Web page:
Tuesday, September 26, 2006

Forum Moderators

If you belong more than few online fora and groups and if you have belonged to them for some time, you probably are familiar with the kind of "moderator" I'm about to describe.

Usually male, 35-55, claiming to be a professional something. Very energetic and charismatic, he pours all his enthusiasm in sharing resources and providing links and opportunities for fellow members, which of course would never dare shooting on their meal ticket *grin*

If you belong to the same groups I do, you could identify at least three persons fitting such description. In fact, this entry was thought for the three of them, after spotting their "sameness".

Saints, you might think. Not nearly so.

The "professional" moderator, turns out, either spams other fora/groups or recruits members vigorously. He can't wait for being praised for all he does. And here's the problem: what if he doesn't get all the praise he wants?

Techniques I've seen these characters using:
1) "another member" posting compliments for the mod from the same IP address;
2) "another member" arguing with the mod again from the same IP address;
3) the moderator lashing out at whoever doesn't praise him enough, and throwing suspicion on these "uncooperative" others, meanwhile praising gentleness, kindness and forgiveness (that of course don't apply to him).

The lashing out is particularly revealing: it's callous, it allows for no reply, it is a character assassination that mocks at others' ability to be a professional and is totally unexpected by most people (except from online veterans).

By this time, some members of his group (usually the ones with the longest online experience) has already checked many IP addresses and figured out how "sweet D, V, or - say - another D" are a wolf in sheep's clothes. Then these persons commit the mortal sin: they face him and ask for explanation.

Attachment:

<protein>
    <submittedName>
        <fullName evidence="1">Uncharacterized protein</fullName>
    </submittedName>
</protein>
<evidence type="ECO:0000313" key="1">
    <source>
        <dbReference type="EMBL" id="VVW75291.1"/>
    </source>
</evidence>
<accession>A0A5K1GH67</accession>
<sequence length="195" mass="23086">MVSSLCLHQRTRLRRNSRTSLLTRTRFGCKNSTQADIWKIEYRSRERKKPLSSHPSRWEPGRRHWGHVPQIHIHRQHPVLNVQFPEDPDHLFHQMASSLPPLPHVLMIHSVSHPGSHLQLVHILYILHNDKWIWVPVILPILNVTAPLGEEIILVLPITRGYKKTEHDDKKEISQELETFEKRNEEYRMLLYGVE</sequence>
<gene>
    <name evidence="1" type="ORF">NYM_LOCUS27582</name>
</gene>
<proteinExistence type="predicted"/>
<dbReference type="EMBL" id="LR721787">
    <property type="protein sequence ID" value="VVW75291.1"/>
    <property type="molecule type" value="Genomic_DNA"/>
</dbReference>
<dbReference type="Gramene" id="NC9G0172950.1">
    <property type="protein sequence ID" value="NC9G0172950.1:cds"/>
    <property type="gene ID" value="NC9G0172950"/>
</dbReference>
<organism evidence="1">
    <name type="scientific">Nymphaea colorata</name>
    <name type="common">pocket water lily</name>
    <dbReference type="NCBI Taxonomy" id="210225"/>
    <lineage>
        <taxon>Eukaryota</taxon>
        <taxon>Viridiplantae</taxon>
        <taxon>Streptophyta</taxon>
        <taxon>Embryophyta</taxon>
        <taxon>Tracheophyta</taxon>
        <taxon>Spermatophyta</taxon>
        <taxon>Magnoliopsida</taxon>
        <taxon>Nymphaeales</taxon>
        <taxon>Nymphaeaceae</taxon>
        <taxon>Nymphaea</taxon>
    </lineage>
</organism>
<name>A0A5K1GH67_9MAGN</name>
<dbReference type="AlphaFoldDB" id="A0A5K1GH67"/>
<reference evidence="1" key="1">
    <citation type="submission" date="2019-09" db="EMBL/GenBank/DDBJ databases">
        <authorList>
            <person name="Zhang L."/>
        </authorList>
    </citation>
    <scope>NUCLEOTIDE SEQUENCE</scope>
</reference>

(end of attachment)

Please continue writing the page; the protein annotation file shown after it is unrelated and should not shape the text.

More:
He broadcasts the "attack" to his faithful friends (which, may I say, usually correspond with his co-moderators), of course without providing any explanations on what set the other persons off.

The co-moderators, usually, have a few time to spend checking the group let alone checking on whether those accusations are right or wrong. They are completely in good faith and believe in the cause of the group as well as he says, so they regretfully side with him till a person they really trust opens their eyes.

Most members of groups moderated by moderators like him, are like wild cats. Unable to achieve any kind of discipline, disguising insults into polite statements, heck, even unable to read the guidelines and behave accordingly.

When you look at one of these moderators and his group, it is like looking at those women with 30 cats in a 100 squared meter apartment, claiming they would give their life for their cats, while they can't even give them discipline, and the cats dictate her life "gimme more gimme more".

I used to get mad at these moderators.

Now I've understood they are punishing themselves by giving in to the stereotype of the codependent nurturer. They can't say no for fear of being abandoned and yet they can't behave decently either because they want no rules for themselves and that's why they don't give rules to others. And when you yourself have no boundaries for how far you can go, you have no boundaries for how far others can go on you.

So when I look at a group like that all you can see is a bunch of creatures, arguing over nothing, twisting words and concepts, beating a dead horse, just to "show off", precisely like him.

And, precisely like him, to have nothing else to do than posting to this or that group.